What are INCOTERMS?
Incoterms are a set of rules for the interpretation of the most commonly used trade terms in international trade - International Commercial Terms.
They were first published by the International Chamber of Commerce (ICC) in 1936 and since then have been updated in 1953, 1967, 1976, 1980, 1990 and the current revision 2000.
Parties to a contract are often
unaware that there are different trading practices in their respective countries, for example FOB for an American company may have a different meaning to FOB for a UK trader. This can lead to misunderstanding and,
in the worst scenario, costly litigation. Incoterms set out to avoid this problem by giving a set of standard rules that are recognised throughout the world.
The basic purpose of each Incoterm is to clarify
how functions, costs and risks are split between the buyer and seller in connection with the delivery of the goods as required by the sales contract. Delivery, risks and costs are known as the critical points. Each
term clearly specifies the responsibilities of the seller and the buyer. The terms range from a situation in which everything is fundamentally the responsibility of the buyer to the other extreme where everything is
fundamentally the responsibility of the seller.
The Obligations of the Seller and Buyer
The main purpose of Incoterms is to clearly set out the obligations of the seller and the buyer in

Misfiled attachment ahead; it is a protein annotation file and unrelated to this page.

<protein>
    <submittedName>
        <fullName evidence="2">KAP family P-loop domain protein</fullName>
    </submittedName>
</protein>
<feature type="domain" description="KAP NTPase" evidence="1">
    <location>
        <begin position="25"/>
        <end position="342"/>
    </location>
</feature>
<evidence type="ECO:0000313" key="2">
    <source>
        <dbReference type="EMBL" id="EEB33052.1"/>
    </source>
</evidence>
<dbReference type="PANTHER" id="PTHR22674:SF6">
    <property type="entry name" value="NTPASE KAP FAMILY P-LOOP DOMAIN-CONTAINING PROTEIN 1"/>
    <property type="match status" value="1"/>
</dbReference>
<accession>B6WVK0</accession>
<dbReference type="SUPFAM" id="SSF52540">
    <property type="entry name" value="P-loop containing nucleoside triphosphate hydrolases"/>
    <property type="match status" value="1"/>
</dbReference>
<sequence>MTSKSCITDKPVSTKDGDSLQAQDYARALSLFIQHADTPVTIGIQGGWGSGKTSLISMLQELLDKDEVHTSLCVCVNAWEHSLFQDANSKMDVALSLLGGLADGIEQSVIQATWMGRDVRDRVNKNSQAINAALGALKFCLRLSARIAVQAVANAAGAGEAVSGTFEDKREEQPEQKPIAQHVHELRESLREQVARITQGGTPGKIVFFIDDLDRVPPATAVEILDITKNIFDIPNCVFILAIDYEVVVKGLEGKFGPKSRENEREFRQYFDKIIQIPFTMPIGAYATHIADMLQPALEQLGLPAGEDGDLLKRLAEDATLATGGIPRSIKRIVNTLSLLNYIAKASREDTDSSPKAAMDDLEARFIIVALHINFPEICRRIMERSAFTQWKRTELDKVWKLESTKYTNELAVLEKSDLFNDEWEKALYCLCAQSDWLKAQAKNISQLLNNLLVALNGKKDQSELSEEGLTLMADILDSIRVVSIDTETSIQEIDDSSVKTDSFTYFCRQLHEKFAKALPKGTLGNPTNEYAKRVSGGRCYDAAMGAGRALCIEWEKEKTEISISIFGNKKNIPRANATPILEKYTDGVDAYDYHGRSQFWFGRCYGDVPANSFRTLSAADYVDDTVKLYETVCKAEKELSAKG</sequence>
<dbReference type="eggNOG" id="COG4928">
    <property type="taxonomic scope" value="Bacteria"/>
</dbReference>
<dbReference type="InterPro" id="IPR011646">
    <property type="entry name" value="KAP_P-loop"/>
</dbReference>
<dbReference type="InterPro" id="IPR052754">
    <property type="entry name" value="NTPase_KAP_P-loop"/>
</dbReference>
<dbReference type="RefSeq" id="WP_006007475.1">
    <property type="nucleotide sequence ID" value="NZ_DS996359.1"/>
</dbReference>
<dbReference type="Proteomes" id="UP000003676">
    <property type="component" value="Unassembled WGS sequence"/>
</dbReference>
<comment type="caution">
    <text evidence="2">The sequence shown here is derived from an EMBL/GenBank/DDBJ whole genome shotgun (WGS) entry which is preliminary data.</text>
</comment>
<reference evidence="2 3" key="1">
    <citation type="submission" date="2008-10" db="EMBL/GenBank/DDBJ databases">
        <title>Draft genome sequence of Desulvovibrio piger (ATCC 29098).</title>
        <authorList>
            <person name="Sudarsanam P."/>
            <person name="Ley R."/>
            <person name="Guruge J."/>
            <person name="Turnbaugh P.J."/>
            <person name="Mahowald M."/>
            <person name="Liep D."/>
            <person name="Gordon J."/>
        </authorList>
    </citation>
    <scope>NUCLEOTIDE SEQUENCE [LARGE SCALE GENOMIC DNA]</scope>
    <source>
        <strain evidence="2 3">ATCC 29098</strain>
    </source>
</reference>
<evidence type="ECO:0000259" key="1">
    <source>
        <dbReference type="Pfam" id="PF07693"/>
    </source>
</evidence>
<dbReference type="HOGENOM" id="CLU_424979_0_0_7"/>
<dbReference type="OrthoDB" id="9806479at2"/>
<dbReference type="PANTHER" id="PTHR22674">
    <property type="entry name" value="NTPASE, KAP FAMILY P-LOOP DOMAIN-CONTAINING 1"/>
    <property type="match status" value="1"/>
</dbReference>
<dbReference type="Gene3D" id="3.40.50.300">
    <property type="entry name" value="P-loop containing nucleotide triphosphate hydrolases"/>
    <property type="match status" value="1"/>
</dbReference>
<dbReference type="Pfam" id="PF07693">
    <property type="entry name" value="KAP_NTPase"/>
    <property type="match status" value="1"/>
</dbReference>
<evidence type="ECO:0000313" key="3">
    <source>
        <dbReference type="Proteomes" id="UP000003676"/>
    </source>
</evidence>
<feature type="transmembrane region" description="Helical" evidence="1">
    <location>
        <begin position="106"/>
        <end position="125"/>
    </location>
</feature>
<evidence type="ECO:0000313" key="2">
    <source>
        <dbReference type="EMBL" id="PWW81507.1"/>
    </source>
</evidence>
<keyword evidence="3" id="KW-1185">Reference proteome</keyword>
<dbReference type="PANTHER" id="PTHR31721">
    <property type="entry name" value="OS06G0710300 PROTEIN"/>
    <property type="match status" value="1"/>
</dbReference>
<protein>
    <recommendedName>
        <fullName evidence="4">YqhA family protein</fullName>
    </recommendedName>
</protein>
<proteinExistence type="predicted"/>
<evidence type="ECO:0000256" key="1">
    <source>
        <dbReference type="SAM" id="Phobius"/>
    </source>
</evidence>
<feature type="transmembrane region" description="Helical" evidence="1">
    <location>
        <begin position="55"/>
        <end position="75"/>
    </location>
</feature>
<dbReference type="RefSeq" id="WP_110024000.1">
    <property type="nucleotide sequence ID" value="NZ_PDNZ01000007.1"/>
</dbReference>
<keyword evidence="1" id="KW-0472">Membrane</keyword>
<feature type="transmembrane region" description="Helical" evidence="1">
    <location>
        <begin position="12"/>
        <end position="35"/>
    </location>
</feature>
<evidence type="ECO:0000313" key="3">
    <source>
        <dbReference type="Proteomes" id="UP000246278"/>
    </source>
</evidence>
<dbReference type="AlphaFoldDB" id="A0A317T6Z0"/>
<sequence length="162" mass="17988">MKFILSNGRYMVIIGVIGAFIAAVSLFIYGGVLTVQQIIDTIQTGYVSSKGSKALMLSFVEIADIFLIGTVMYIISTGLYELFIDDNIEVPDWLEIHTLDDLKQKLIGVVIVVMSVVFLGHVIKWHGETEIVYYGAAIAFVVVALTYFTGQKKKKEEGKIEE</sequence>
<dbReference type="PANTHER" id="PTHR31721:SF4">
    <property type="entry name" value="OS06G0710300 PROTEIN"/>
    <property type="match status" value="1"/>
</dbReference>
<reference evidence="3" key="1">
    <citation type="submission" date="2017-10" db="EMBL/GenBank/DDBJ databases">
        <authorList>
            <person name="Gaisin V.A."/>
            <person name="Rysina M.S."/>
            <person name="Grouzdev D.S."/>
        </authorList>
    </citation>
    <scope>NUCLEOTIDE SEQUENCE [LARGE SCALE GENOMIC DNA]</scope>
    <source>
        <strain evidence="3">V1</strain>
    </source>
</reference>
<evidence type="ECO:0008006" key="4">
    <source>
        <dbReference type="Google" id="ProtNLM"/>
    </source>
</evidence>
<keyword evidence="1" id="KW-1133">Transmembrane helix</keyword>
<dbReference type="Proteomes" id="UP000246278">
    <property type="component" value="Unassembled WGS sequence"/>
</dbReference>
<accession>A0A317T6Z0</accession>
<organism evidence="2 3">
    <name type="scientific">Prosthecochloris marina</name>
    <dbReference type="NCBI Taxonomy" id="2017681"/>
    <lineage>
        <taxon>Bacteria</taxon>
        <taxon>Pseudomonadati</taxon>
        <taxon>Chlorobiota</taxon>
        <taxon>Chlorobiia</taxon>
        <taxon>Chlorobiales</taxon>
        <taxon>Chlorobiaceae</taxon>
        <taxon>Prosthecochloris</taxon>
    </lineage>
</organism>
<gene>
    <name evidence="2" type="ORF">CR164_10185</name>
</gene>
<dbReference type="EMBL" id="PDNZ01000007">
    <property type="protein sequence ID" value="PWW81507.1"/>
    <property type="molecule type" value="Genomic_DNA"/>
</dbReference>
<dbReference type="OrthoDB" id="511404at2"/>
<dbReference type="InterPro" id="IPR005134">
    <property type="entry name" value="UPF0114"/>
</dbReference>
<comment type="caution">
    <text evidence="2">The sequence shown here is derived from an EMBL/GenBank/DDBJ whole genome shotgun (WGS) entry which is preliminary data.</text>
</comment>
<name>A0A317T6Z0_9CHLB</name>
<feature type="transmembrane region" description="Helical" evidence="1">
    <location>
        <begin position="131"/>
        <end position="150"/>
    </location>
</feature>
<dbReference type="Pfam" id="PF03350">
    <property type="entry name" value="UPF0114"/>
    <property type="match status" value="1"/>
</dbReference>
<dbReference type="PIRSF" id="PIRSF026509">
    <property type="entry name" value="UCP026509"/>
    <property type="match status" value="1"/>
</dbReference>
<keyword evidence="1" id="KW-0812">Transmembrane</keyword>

relation to the delivery of the goods and the division of functions, costs and risks related to the delivery. The way this is presented in each Incoterm is under ten clauses each for the seller and the buyer, where
each clause on the seller's side "mirrors" the position of the buyer with respect to the same subject matter. For example, clause A3 deals with the seller's obligations to contract for carriage and
insurance and clause B3 deals with the buyer's obligations to contract for carriage and insurance.
It is important to ensure that where the protection of
Incoterms is intended to be incorporated into a contract of sale that an express reference to the current edition of Incoterms is always made. For example it is not enough to quote just "FOB
Southampton" but instead "FOB Southampton Incoterms 2000" should be used.
Alternatively, suitable wording can be included in the contract stating that the contract is subject to Incoterms 2000.
However, if this is the case, you should be careful to ensure that standard contracts, and any other standard paperwork mentioning Incoterms, are updated to quote "Incoterms 2000" rather than Incoterms
Failure to incorporate the correct version of Incoterms could result in dispute as to which version is intended or indeed if Incoterms were intended to be incorporated at all.
The thirteen Incoterms are split into four distinct groups:
Group E - where the goods are made available to the buyer at the seller's premises;
- where the seller must deliver the goods to a carrier appointed by the buyer;
- where the seller must contract for the carriage of the goods without assuming risk of loss of, or damage to the goods or additional costs due to events occurring after shipment;
- where the seller has to bear all costs and risks required to bring the goods to the place of destination.